The committee is undertaking a comprehensive assessment, asking the DIA and the consumers of its intelligence to conduct self-evaluations and reviews, the official said. Based on those evaluations, the committee expects by next year to overhaul the DIA along the lines of what the 1986 Goldwater-Nichols Act did to reorganize the Pentagon, said the official, speaking on the condition of anonymity because the proposals are still under discussion among the various congressional committees.

The DIA has been assigned missions, by the Office of the Director of National Intelligence, as well as the Pentagon’s undersecretary for intelligence, “that don’t necessarily fit anywhere else,” the official said. On its website, the agency says it has 87 distinctive missions.

Since DIA was established in 1961, its missions have grown in unhealthy ways, said David Shedd, who served as a former deputy director of DIA for four years until 2014; he also briefly served as the acting director of the agency.

DIA is one of the three elements of the intelligence community — the CIA and the State Department’s Bureau of Intelligence and Research are the other two — that are all-source agencies, meaning they use all varieties of intelligence — whether collected by satellites, humans, or cyber — in making its analyses.

After the review, lawmakers “should really strip away things that are ancillary and that have grown on like barnacles on the hull of a ship over time,” said Shedd, who is now a member of the advisory board at Beacon Global Strategies, a strategic consulting company.

Over the course of DIA’s history, it has been given numerous responsibilities outside its core mission of providing intelligence to U.S. warfighters, missions that may be better accomplished by other U.S. government agencies, another congressional aide said.

The House Intelligence Committee, along with its Senate counterpart, as well as the House and Senate Armed Services committees and Appropriations committees, are studying whether the DIA is the right place for such missions, congressional officials said.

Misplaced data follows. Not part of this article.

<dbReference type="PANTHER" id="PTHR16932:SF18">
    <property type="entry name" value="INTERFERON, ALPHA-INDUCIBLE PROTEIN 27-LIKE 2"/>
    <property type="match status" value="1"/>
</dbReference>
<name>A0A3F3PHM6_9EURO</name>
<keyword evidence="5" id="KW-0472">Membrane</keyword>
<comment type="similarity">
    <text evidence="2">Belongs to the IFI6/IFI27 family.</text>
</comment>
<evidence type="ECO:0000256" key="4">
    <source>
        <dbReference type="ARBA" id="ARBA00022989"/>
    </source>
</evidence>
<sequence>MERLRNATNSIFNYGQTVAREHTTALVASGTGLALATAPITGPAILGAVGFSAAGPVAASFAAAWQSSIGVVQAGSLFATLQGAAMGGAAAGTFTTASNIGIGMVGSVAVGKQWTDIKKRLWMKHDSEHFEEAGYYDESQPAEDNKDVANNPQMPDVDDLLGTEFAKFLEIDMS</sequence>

The House Armed Services Committee is aware of the work being done by House Intelligence and is awaiting results of the review, reserving judgment of the effort until the assessment is complete, a committee aide said.

To take effect, the House Intelligence Committee’s recommendations would have to be echoed in a conference report produced jointly with its Senate counterpart and then signed into law by the president.

DIA has the most diverse mission set and the largest customer base in the intelligence community, according to James Kudla, a spokesman for the agency.

Congress already directed the U.S. undersecretary of Defense for intelligence to undertake a study of the DIA’s roles and missions in the fiscal 2017 intelligence authorization bill, Kudla said. And that review is under way and is due to Congress in early 2018, he said.

DIA employs 16,500 people and has a presence in 140 countries, primarily through the defense attaché service. The agency is responsible for defense intelligence studies of foreign militaries and their operations, equipment, systems, and “our customer base includes everybody from the president to the individual soldiers on the battlefield,” Kudla said.

The agency provides all-source foundational intelligence that “provides detailed answers to how high, how fast, how many, how organized, and how capable the military threat is that the United States faces,” Kudla said.